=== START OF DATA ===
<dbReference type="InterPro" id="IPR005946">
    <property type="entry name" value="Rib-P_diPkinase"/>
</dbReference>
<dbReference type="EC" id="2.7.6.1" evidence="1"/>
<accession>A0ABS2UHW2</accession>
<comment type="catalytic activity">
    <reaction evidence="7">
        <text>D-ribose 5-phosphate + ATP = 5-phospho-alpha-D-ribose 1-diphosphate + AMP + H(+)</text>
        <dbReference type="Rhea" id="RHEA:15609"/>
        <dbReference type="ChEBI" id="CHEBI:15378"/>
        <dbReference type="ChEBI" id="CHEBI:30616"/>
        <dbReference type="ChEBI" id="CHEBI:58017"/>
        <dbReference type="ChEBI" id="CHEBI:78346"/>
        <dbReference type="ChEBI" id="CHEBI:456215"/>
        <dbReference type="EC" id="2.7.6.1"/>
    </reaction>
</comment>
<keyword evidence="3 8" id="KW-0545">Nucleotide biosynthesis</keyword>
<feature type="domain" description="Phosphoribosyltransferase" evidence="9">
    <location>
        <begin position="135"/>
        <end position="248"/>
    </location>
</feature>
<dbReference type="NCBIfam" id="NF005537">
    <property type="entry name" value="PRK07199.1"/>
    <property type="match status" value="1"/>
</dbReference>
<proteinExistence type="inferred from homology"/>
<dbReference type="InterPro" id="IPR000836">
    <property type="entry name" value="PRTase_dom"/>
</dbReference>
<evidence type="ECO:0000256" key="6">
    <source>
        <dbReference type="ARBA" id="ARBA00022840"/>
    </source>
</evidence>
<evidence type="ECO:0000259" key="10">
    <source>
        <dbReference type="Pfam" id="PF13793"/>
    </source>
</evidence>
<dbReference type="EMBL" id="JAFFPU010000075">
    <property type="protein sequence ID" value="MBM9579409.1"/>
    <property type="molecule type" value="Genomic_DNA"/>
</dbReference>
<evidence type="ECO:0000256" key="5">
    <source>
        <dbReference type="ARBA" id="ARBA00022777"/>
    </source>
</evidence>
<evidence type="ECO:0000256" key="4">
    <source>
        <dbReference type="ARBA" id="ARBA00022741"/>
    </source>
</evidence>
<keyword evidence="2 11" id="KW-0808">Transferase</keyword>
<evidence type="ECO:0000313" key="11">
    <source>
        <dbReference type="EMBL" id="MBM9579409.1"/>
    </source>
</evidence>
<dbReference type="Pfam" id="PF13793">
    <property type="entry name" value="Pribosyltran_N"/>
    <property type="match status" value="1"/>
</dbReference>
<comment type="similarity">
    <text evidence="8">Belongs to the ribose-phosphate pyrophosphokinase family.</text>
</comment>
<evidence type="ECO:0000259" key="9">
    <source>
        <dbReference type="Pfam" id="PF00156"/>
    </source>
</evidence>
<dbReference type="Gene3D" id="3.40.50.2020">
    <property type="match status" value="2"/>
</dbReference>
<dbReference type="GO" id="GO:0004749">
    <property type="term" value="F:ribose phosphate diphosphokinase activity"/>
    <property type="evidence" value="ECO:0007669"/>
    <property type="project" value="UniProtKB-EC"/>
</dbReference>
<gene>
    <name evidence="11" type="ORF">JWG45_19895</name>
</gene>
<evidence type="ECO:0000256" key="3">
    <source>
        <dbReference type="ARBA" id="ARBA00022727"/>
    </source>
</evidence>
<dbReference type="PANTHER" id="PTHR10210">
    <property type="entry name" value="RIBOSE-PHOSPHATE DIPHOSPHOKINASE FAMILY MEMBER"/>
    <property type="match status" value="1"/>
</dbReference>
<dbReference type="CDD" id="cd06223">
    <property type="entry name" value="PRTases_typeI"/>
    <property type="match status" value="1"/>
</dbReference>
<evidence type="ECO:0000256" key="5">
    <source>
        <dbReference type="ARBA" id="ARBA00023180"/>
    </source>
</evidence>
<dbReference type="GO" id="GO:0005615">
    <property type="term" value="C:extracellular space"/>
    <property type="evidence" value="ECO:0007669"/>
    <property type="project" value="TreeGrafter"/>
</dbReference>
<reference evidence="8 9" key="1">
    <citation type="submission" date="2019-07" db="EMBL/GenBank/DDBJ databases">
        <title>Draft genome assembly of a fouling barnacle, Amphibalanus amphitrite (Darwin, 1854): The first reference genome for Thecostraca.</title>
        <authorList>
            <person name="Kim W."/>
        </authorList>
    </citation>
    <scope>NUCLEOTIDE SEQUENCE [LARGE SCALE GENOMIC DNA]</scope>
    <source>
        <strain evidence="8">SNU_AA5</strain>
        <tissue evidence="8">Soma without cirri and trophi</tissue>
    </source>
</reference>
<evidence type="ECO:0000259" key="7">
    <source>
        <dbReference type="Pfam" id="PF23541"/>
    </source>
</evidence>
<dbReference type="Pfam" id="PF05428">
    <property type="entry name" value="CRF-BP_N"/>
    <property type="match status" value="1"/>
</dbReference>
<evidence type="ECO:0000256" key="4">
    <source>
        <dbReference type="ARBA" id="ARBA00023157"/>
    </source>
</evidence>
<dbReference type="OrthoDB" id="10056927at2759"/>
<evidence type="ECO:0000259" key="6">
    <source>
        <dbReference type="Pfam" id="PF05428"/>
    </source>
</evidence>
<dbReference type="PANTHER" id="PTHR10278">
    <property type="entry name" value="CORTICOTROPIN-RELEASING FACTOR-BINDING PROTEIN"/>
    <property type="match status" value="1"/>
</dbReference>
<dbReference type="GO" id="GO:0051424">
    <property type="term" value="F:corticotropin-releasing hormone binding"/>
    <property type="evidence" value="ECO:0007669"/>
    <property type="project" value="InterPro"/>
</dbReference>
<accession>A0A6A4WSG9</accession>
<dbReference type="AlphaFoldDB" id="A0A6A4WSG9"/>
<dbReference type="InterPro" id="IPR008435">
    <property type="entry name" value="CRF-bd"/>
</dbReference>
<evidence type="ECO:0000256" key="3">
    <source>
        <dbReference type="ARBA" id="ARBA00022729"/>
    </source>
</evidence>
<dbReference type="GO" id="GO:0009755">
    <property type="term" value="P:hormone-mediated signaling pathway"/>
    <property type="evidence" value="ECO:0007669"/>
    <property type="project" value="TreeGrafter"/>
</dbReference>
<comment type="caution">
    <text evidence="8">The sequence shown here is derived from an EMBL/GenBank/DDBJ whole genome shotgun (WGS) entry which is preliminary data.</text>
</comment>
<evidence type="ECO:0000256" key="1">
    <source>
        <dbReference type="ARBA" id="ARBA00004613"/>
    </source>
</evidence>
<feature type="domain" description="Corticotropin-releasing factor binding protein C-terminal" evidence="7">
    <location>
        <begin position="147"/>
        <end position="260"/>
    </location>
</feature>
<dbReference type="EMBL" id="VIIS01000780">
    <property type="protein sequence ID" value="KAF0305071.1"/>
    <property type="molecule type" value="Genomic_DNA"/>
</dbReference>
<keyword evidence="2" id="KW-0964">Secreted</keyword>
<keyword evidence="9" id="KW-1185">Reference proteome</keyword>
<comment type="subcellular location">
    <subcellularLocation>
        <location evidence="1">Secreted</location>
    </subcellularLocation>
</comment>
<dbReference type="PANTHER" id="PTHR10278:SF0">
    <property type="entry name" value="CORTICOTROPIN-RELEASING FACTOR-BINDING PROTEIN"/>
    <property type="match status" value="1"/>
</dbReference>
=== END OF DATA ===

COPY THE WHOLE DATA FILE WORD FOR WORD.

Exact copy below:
<dbReference type="InterPro" id="IPR005946">
    <property type="entry name" value="Rib-P_diPkinase"/>
</dbReference>
<dbReference type="EC" id="2.7.6.1" evidence="1"/>
<accession>A0ABS2UHW2</accession>
<comment type="catalytic activity">
    <reaction evidence="7">
        <text>D-ribose 5-phosphate + ATP = 5-phospho-alpha-D-ribose 1-diphosphate + AMP + H(+)</text>
        <dbReference type="Rhea" id="RHEA:15609"/>
        <dbReference type="ChEBI" id="CHEBI:15378"/>
        <dbReference type="ChEBI" id="CHEBI:30616"/>
        <dbReference type="ChEBI" id="CHEBI:58017"/>
        <dbReference type="ChEBI" id="CHEBI:78346"/>
        <dbReference type="ChEBI" id="CHEBI:456215"/>
        <dbReference type="EC" id="2.7.6.1"/>
    </reaction>
</comment>
<keyword evidence="3 8" id="KW-0545">Nucleotide biosynthesis</keyword>
<feature type="domain" description="Phosphoribosyltransferase" evidence="9">
    <location>
        <begin position="135"/>
        <end position="248"/>
    </location>
</feature>
<dbReference type="NCBIfam" id="NF005537">
    <property type="entry name" value="PRK07199.1"/>
    <property type="match status" value="1"/>
</dbReference>
<proteinExistence type="inferred from homology"/>
<dbReference type="InterPro" id="IPR000836">
    <property type="entry name" value="PRTase_dom"/>
</dbReference>
<evidence type="ECO:0000256" key="6">
    <source>
        <dbReference type="ARBA" id="ARBA00022840"/>
    </source>
</evidence>
<evidence type="ECO:0000259" key="10">
    <source>
        <dbReference type="Pfam" id="PF13793"/>
    </source>
</evidence>
<dbReference type="EMBL" id="JAFFPU010000075">
    <property type="protein sequence ID" value="MBM9579409.1"/>
    <property type="molecule type" value="Genomic_DNA"/>
</dbReference>
<evidence type="ECO:0000256" key="5">
    <source>
        <dbReference type="ARBA" id="ARBA00022777"/>
    </source>
</evidence>
<evidence type="ECO:0000256" key="4">
    <source>
        <dbReference type="ARBA" id="ARBA00022741"/>
    </source>
</evidence>
<keyword evidence="2 11" id="KW-0808">Transferase</keyword>
<evidence type="ECO:0000313" key="11">
    <source>
        <dbReference type="EMBL" id="MBM9579409.1"/>
    </source>
</evidence>
<dbReference type="Pfam" id="PF13793">
    <property type="entry name" value="Pribosyltran_N"/>
    <property type="match status" value="1"/>
</dbReference>
<comment type="similarity">
    <text evidence="8">Belongs to the ribose-phosphate pyrophosphokinase family.</text>
</comment>
<evidence type="ECO:0000259" key="9">
    <source>
        <dbReference type="Pfam" id="PF00156"/>
    </source>
</evidence>
<dbReference type="Gene3D" id="3.40.50.2020">
    <property type="match status" value="2"/>
</dbReference>
<dbReference type="GO" id="GO:0004749">
    <property type="term" value="F:ribose phosphate diphosphokinase activity"/>
    <property type="evidence" value="ECO:0007669"/>
    <property type="project" value="UniProtKB-EC"/>
</dbReference>
<gene>
    <name evidence="11" type="ORF">JWG45_19895</name>
</gene>
<evidence type="ECO:0000256" key="3">
    <source>
        <dbReference type="ARBA" id="ARBA00022727"/>
    </source>
</evidence>
<dbReference type="PANTHER" id="PTHR10210">
    <property type="entry name" value="RIBOSE-PHOSPHATE DIPHOSPHOKINASE FAMILY MEMBER"/>
    <property type="match status" value="1"/>
</dbReference>
<dbReference type="CDD" id="cd06223">
    <property type="entry name" value="PRTases_typeI"/>
    <property type="match status" value="1"/>
</dbReference>
<evidence type="ECO:0000256" key="5">
    <source>
        <dbReference type="ARBA" id="ARBA00023180"/>
    </source>
</evidence>
<dbReference type="GO" id="GO:0005615">
    <property type="term" value="C:extracellular space"/>
    <property type="evidence" value="ECO:0007669"/>
    <property type="project" value="TreeGrafter"/>
</dbReference>
<reference evidence="8 9" key="1">
    <citation type="submission" date="2019-07" db="EMBL/GenBank/DDBJ databases">
        <title>Draft genome assembly of a fouling barnacle, Amphibalanus amphitrite (Darwin, 1854): The first reference genome for Thecostraca.</title>
        <authorList>
            <person name="Kim W."/>
        </authorList>
    </citation>
    <scope>NUCLEOTIDE SEQUENCE [LARGE SCALE GENOMIC DNA]</scope>
    <source>
        <strain evidence="8">SNU_AA5</strain>
        <tissue evidence="8">Soma without cirri and trophi</tissue>
    </source>
</reference>
<evidence type="ECO:0000259" key="7">
    <source>
        <dbReference type="Pfam" id="PF23541"/>
    </source>
</evidence>
<dbReference type="Pfam" id="PF05428">
    <property type="entry name" value="CRF-BP_N"/>
    <property type="match status" value="1"/>
</dbReference>
<evidence type="ECO:0000256" key="4">
    <source>
        <dbReference type="ARBA" id="ARBA00023157"/>
    </source>
</evidence>
<dbReference type="OrthoDB" id="10056927at2759"/>
<evidence type="ECO:0000259" key="6">
    <source>
        <dbReference type="Pfam" id="PF05428"/>
    </source>
</evidence>
<dbReference type="PANTHER" id="PTHR10278">
    <property type="entry name" value="CORTICOTROPIN-RELEASING FACTOR-BINDING PROTEIN"/>
    <property type="match status" value="1"/>
</dbReference>
<dbReference type="GO" id="GO:0051424">
    <property type="term" value="F:corticotropin-releasing hormone binding"/>
    <property type="evidence" value="ECO:0007669"/>
    <property type="project" value="InterPro"/>
</dbReference>
<accession>A0A6A4WSG9</accession>
<dbReference type="AlphaFoldDB" id="A0A6A4WSG9"/>
<dbReference type="InterPro" id="IPR008435">
    <property type="entry name" value="CRF-bd"/>
</dbReference>
<evidence type="ECO:0000256" key="3">
    <source>
        <dbReference type="ARBA" id="ARBA00022729"/>
    </source>
</evidence>
<dbReference type="GO" id="GO:0009755">
    <property type="term" value="P:hormone-mediated signaling pathway"/>
    <property type="evidence" value="ECO:0007669"/>
    <property type="project" value="TreeGrafter"/>
</dbReference>
<comment type="caution">
    <text evidence="8">The sequence shown here is derived from an EMBL/GenBank/DDBJ whole genome shotgun (WGS) entry which is preliminary data.</text>
</comment>
<evidence type="ECO:0000256" key="1">
    <source>
        <dbReference type="ARBA" id="ARBA00004613"/>
    </source>
</evidence>
<feature type="domain" description="Corticotropin-releasing factor binding protein C-terminal" evidence="7">
    <location>
        <begin position="147"/>
        <end position="260"/>
    </location>
</feature>
<dbReference type="EMBL" id="VIIS01000780">
    <property type="protein sequence ID" value="KAF0305071.1"/>
    <property type="molecule type" value="Genomic_DNA"/>
</dbReference>
<keyword evidence="2" id="KW-0964">Secreted</keyword>
<keyword evidence="9" id="KW-1185">Reference proteome</keyword>
<comment type="subcellular location">
    <subcellularLocation>
        <location evidence="1">Secreted</location>
    </subcellularLocation>
</comment>
<dbReference type="PANTHER" id="PTHR10278:SF0">
    <property type="entry name" value="CORTICOTROPIN-RELEASING FACTOR-BINDING PROTEIN"/>
    <property type="match status" value="1"/>
</dbReference>